Heernett Foundation Newsletter
November 2002 - by Chanele Holbrook
Well, it has still been a dry month. We started to see a bit of rain towards the Thanksgiving Holiday, but not enough to make much of a difference. Scatter Creek (Heernett’s primary drainage area) still has considerably dry areas. Through observation and citizen reports, we know our local salmon are at the mouth of Scatter Creek waiting for their opportunity to travel up to the headwaters, just as they are waiting everywhere in the Chehalis River and other river systems throughout the Pacific Northwest. Mortality for our native salmon this year is especially high due to predation by wildlife and fishermen, as they eagerly sit and wait like cattle in stock pens, to move further up into smaller systems. Hopefully, December will bring our typical winter weather with lots of precipitation. It is desperately needed for both aquatic and terrestrial wildlife, as well as, humans just the same.
On another note, the Water Quality Sub-committee of the Chehalis Basin Partnership (as I spoke of last month) has had several meetings, and is continuing to discuss principal issues of “Water Rights” and “In-stream Flows” for our basin. Both of these critical issues are regulated by the Department of Ecology and affect all of us, homeowners or not.
The Chehalis Partnership sponsored a short-term assessment for In-stream Flows this summer through out the Chehalis River. There were 15 gauges placed in strategic locations to continuously record flow measurements. These gauges took recorded average flows every hour during July, August, September and part of October. The preliminary first draft reports indicate that flows this year through out the Chehalis River were BELOW the Department of Ecology “set minimums”. These “set minimums” are a “benchmark” for the Department to regulate water right issuance. Measurable water flows above the minimums can be issued as a water right. Once the flows go below the minimums there is “no” water available to issue, and those requesting a water right would be required to find a water allowance from anther source. (Granted, this is a VERY short explanation of how In-stream Flows and Water Rights work together, it is extremely complicated and tedious issue.)
Even though, currently there are no ESA “listed” salmonid species in the Chehalis Basin, In-stream Flows and Water Rights issues have been moved to the forefront of concern because of actions being taken by the Department of Ecology. Now Ecology is required, by law, (due to a recent civil law suite), to begin a “metering” process in 16 different watershed basins through out the State of Washington. These 16 specific watershed basins have been chosen first because they do have “listed” salmonid species, which are federally protected. Therefore, these salmon must have enough water to survive and thrive in their indigenous habitat areas. Now that this has become a “federal issue”, Ecology is forced to know where every drop of water is for these specific basins.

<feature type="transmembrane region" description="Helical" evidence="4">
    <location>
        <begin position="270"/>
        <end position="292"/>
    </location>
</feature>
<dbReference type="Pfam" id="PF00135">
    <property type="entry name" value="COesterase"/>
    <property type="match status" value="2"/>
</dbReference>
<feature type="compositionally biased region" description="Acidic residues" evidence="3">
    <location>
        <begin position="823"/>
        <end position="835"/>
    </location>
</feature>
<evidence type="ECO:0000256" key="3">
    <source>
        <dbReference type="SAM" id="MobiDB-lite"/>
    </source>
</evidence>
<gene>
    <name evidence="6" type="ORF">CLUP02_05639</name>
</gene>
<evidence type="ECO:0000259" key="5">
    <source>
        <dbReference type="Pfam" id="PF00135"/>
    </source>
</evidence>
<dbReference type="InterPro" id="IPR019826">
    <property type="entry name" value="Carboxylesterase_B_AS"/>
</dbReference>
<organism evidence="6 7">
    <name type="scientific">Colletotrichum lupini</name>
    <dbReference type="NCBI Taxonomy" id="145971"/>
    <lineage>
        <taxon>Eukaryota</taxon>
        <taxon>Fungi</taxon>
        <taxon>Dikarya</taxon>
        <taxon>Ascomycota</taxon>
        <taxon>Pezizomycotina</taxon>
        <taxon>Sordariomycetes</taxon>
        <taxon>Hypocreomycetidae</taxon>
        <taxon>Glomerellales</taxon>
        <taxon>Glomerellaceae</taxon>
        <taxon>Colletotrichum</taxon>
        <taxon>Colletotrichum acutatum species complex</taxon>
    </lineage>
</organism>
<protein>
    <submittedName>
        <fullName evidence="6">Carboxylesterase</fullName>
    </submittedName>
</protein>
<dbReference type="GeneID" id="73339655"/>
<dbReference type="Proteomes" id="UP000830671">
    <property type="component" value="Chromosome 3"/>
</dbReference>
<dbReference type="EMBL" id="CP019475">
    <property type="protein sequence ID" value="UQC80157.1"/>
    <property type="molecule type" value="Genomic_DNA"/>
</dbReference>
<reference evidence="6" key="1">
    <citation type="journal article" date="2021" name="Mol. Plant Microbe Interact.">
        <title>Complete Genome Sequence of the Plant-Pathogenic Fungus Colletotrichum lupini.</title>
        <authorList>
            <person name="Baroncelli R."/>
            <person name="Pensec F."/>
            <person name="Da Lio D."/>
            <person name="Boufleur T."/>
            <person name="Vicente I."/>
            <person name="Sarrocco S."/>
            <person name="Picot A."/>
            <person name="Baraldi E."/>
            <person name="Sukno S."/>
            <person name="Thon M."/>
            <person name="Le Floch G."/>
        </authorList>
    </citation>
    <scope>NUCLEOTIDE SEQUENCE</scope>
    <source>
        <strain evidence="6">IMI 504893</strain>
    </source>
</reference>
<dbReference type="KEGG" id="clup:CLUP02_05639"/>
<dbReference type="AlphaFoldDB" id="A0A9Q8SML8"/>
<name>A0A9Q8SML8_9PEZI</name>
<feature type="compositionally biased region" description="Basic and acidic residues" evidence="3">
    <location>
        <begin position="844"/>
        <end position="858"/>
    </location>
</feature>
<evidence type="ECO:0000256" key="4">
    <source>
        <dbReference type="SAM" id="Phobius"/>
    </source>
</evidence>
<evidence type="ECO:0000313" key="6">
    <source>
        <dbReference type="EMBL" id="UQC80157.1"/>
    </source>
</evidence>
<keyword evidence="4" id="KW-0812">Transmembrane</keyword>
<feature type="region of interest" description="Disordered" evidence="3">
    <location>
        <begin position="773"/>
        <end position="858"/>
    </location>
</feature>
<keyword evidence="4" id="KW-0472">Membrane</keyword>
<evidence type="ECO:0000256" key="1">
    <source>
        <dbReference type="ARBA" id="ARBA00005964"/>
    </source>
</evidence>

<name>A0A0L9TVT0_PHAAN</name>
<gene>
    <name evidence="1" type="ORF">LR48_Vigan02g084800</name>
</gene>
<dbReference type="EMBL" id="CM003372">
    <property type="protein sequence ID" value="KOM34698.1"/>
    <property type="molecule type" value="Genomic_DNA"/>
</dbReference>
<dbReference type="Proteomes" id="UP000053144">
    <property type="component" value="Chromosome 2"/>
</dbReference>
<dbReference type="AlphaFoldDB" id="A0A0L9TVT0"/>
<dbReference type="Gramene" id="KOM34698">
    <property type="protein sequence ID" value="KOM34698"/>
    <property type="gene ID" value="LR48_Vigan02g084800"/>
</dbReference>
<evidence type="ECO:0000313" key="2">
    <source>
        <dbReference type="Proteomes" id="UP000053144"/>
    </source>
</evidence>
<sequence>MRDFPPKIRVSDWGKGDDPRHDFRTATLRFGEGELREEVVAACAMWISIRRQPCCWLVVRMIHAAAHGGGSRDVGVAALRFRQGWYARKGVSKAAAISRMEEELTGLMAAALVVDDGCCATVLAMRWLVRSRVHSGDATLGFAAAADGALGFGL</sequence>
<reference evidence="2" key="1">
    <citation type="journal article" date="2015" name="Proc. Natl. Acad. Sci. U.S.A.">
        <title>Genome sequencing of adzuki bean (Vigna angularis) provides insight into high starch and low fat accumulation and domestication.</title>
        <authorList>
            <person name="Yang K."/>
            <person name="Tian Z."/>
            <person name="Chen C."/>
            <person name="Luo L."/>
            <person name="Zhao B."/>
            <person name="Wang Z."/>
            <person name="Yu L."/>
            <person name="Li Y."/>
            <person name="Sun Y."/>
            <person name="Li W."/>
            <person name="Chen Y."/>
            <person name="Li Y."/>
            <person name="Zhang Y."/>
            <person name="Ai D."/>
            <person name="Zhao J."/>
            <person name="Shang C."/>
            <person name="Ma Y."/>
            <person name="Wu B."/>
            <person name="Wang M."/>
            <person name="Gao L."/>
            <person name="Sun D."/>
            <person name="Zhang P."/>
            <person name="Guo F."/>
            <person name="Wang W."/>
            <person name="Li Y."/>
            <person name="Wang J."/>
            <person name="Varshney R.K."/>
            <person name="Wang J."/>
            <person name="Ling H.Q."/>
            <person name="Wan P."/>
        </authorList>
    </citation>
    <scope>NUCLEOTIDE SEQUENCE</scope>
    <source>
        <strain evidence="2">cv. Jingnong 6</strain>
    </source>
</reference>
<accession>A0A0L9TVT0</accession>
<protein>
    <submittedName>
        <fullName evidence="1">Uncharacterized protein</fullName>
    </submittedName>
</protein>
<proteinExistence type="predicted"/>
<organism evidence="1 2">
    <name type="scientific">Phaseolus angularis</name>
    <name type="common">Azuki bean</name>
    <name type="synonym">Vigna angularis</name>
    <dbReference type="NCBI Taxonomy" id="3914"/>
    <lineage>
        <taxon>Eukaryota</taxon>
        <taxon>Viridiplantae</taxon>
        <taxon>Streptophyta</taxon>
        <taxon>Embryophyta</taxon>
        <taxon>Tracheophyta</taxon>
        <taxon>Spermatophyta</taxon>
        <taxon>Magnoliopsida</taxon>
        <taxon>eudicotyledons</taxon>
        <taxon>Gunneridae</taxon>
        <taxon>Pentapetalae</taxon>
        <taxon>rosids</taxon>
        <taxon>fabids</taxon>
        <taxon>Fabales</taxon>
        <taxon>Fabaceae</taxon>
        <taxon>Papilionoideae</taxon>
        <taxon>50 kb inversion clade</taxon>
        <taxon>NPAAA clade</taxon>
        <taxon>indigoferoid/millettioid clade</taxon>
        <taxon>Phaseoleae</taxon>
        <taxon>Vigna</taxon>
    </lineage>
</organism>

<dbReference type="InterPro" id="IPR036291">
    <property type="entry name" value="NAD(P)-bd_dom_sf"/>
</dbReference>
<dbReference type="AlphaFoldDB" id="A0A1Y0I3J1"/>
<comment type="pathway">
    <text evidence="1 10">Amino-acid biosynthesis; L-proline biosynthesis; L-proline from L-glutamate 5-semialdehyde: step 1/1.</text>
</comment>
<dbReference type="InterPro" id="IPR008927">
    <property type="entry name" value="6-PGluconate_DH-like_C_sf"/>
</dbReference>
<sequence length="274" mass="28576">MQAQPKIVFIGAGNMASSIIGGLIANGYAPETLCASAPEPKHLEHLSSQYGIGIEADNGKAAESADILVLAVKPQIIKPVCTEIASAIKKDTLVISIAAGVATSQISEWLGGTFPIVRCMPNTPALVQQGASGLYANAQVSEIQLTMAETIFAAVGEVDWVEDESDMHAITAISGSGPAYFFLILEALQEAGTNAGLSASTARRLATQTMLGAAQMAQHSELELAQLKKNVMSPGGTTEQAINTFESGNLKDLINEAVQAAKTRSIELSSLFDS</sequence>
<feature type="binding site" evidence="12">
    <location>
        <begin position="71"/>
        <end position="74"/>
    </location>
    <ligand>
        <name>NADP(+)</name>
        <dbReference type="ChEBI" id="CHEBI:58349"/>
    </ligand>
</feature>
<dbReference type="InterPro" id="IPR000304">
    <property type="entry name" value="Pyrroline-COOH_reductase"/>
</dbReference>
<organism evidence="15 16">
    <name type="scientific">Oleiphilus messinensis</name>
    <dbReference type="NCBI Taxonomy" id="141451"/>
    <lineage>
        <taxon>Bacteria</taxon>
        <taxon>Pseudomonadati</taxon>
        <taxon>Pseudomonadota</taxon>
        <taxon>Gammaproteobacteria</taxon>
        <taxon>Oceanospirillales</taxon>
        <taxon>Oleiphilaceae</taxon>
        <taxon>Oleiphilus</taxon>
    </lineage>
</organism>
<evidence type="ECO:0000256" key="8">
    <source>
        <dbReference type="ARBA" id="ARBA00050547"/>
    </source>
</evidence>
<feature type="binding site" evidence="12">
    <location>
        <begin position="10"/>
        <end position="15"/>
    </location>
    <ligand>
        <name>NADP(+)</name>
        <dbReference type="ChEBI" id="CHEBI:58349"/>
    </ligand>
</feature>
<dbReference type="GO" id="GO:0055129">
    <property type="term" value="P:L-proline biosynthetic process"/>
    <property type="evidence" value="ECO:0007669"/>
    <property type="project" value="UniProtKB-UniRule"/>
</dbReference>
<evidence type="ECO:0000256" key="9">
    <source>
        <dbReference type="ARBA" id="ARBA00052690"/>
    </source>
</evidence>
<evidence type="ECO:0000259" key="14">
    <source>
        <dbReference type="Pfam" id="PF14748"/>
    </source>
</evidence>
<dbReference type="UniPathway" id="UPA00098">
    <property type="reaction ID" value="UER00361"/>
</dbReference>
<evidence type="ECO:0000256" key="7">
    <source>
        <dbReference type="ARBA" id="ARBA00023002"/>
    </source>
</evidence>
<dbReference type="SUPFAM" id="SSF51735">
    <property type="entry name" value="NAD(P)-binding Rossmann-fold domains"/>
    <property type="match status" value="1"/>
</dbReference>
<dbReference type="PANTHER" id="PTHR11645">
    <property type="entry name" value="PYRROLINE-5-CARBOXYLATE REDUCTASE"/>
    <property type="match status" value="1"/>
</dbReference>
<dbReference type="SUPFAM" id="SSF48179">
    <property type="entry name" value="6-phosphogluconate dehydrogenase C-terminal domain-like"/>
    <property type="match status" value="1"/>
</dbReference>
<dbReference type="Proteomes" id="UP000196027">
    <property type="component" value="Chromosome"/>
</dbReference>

The Chehalis Basin Partnership realizes that we, everyone who lives in or has business in the Chehalis Basin, will have to address the same types issues as the other 16 primary basins. Therefore, have decided to address them head-on in our Watershed Management Plan. So, the Water Quality Sub-committee has requested the Department of Ecology to send both state experts for Water Rights and In-Stream Flows to come and give presentations explaining how these regulations are established, used, regulated, and enforced throughout the state of Washington. It is projected they will be giving their presentations after the New Year in January.
Again, the explanations I have given in this newsletter are brief, and only the tip of the iceberg. All of these issues are extremely complicated and are much more detailed than what I have described. My desire with this month’s newsletter is to raise awareness, and inform our local citizens that there will be meetings and presentations available to them to learn more about issues that will affect us all.
If you would like more detailed information about what is happening around our watershed, or to attend a Partnership meeting, contact me @ 360-264-4310 or Heernett@aol.com. This is a great opportunity to come out and help us Make A Difference!
Best Wishes Always, the Heernett Staff